A leading architect of economic policy in Latin America, Professor Ricardo Hausmann, was named director of the Center for International Development today as the University pledged to ensure the cash-strapped center’s future.
With its coffers dwindling, the center has suffered from a parade of leadership over the past four years, and University President Lawrence H. Summers once considered scrapping the program altogether. But the Kennedy School of Government, which administers the center, said in a press release today that Summers’ office would provide seed money to keep the center afloat while it seeks a permanent endowment.
Hausmann, a former Venezuelan government official and chief economist of the Inter-American Development Bank, will assume the director’s post vacated last month by Professor Mark R. Rosenzweig, who criticized Summers and the University for neglecting the center.
The appointment of Hausmann, professor of the practice of economic development at the Kennedy School, and the commitment to additional funding appeared to at least temporarily rescue the center from a period of uncertainty that had alarmed many professors and students. The center coordinates and funds research on international development among its nearly 90 faculty associates and doled out roughly $200,000 to students and student groups last year.
But with no permanent endowment from which to draw, the center was on pace to go belly-up within the next two years, according to Aimee Pease Fox ’96, the center’s executive director. A Harvard official close to the center said Summers’ office would provide roughly $500,000 in seed money, enough to hold over the center for an additional half-year while gifts are raised for an endowment.
“CID is an extraordinary resource for the University as we deepen our commitment to promoting development around the world,” Summers said in a statement today. The president was far less supportive in the spring a year and a half ago, when he considered dissolving the center, which was established in 1998 by economist Jeffrey D. Sachs ’76, who famously sparred with Summers over economic policy and later left for a plum post at Columbia University.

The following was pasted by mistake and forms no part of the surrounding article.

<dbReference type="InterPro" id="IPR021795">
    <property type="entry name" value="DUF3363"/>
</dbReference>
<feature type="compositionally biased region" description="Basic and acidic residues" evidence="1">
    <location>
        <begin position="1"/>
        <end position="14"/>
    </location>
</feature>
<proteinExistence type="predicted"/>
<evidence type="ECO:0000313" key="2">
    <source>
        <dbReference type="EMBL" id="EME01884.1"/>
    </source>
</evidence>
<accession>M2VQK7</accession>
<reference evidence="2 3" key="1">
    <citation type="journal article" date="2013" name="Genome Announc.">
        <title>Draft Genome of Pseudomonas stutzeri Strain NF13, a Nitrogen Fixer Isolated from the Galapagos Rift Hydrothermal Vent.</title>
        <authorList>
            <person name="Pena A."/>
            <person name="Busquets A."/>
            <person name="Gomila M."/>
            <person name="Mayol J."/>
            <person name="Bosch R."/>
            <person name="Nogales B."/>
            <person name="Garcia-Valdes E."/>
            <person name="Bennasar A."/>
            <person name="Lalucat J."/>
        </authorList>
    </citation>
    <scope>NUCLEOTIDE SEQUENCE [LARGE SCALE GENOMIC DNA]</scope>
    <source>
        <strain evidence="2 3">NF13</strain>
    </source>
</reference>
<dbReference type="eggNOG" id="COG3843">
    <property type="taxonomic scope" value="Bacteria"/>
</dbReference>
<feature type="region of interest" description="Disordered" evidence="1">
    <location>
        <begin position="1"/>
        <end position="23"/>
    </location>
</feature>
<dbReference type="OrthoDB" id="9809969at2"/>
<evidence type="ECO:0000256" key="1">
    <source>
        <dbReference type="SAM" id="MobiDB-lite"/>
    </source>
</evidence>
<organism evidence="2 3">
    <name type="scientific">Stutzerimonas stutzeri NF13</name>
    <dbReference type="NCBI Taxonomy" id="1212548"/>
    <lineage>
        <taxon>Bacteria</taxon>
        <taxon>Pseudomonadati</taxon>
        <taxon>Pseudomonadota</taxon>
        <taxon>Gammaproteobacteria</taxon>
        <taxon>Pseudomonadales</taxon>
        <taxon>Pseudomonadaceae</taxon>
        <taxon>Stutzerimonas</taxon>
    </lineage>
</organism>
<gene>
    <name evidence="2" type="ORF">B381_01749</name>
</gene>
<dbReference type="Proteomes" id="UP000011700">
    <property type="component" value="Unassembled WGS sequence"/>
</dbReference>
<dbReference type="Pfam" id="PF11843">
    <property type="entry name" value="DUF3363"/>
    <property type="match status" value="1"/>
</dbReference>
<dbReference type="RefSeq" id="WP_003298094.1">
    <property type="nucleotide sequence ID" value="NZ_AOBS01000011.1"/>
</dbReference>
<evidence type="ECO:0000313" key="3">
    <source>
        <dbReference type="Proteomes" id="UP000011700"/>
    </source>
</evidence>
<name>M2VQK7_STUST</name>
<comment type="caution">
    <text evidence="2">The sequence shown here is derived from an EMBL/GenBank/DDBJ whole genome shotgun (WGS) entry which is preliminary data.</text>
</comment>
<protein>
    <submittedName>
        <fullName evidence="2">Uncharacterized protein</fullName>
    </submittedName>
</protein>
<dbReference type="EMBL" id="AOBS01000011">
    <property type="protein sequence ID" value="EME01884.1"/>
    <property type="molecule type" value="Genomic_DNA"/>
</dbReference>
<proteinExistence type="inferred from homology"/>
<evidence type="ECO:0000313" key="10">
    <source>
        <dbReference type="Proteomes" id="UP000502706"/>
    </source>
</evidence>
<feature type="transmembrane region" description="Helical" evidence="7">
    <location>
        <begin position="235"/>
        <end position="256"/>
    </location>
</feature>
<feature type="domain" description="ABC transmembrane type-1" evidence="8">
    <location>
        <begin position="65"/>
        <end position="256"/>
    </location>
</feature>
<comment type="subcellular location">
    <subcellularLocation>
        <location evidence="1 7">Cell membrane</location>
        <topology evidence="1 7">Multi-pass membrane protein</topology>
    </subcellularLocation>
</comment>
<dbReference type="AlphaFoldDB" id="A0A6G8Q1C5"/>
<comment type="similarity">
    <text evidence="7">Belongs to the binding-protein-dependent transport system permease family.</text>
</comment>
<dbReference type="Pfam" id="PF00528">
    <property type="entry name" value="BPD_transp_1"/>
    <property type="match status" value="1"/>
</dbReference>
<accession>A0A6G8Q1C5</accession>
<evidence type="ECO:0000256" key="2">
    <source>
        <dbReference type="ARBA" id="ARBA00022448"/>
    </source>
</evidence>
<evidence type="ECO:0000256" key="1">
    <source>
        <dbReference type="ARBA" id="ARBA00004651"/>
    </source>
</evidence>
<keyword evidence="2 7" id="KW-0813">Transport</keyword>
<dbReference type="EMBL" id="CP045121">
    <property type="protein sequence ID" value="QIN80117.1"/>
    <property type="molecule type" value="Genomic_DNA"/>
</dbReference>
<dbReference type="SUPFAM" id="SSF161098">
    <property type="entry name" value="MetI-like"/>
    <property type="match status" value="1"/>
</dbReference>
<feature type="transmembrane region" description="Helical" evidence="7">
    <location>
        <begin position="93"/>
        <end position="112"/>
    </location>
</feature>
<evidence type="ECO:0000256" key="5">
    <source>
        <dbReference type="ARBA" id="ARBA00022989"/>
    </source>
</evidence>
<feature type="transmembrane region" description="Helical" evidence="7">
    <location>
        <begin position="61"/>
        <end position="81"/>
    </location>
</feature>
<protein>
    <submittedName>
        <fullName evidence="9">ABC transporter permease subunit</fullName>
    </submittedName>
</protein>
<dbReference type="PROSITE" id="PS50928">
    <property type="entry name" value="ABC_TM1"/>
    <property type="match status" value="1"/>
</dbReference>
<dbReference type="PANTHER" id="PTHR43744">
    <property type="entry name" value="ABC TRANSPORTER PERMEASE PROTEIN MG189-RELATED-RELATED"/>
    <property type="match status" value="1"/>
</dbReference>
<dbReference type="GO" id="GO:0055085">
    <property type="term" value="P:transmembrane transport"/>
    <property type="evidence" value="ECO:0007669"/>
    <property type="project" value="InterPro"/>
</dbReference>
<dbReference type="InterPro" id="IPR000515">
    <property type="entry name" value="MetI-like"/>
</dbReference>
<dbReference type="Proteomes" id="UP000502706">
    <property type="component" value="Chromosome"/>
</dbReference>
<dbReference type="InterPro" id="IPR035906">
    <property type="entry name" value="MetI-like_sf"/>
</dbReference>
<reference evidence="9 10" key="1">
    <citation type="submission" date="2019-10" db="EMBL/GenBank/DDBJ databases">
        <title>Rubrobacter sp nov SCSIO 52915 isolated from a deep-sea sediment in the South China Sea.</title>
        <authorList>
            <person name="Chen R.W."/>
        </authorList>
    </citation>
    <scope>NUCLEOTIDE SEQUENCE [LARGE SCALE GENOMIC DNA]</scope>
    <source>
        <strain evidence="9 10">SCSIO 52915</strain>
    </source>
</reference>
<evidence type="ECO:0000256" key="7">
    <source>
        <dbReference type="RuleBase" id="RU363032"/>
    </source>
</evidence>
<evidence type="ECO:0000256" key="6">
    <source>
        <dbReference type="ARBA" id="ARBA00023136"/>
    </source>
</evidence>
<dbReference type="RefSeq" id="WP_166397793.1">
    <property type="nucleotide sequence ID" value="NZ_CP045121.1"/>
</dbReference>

Some faculty and others involved with the center—including Rosenzweig, the center’s former director—said political differences with Summers had stymied the center’s progress.
“Some think that President Summers wants to (perhaps sub-consciously) organize the study of development around himself, and that is why little or no resources are provided” to the center, Rosenzweig wrote in an e-mail last month. He left to join a better-funded program on economic growth at Yale.
Hausmann, Rosenzweig’s replacement, has been closely involved with the center since arriving at the Kennedy School in 2000. In his most recent project, Hausmann led faculty from across the University in developing recommendations for growth strategies in El Salvador, Uruguay, and Kazakhstan.
As a former minister of planning in Venezuela and a board member of the Central Bank of Venezuela, Hausmann’s research has largely focused on developing nations in Latin American, though his current projects include South Africa and China, among other countries.
“The enormous disparities in opportunities across countries is the fundamental challenge facing the world today,” Hausmann said in a statement today. “Harvard has among the best professors on development and the brightest students. The challenge for CID is to make the whole greater than the sum of the parts. Doing this will require that we bring the problems of the world to Harvard and bring Harvard’s ideas to the world.”
Since leaving Venezuela, Hausmann has appeared to cut his ties to the Venezuelan government.
El Nacional, a Venezuelan daily newspaper, reported in December 1998 that then-newly elected president Hugo Chavez had asked the economist to serve in his administration. But Hausmann has emerged as a vehement critic of Chavez.
In September 2004, Hausmann and MIT economist Roberto Rigobon published a study concluding that the previous month’s Venezuelan referendum—in which Chavez survived a presidential recall—was almost certainly fraudulent. The study cast doubt on a previous election audit conducted by the Carter Center.
The Venezuelan ambassador to the U.K., Alfredo Todo Hardy, described Hausmann as “a leading figure in the anti-Chavez opposition movement” in a September 2004 letter to the Financial Times.
The dean of the Kennedy School, David T. Ellwood ’75, praised Hausmann in a statement today.
“Professor Hausmann brings a wealth of experience in international development and research,” Ellwood said. “His tremendous vision and expertise will help build on the critical work of CID, ensuring the Kennedy School and Harvard University continue to make a significant impact in the developing world.”
—Check thecrimson.com for updates throughout the day.
--Daniel J. Hemel contributed to the reporting of this story.
—Staff writer Zachary M. Seward can be reached at email@example.com.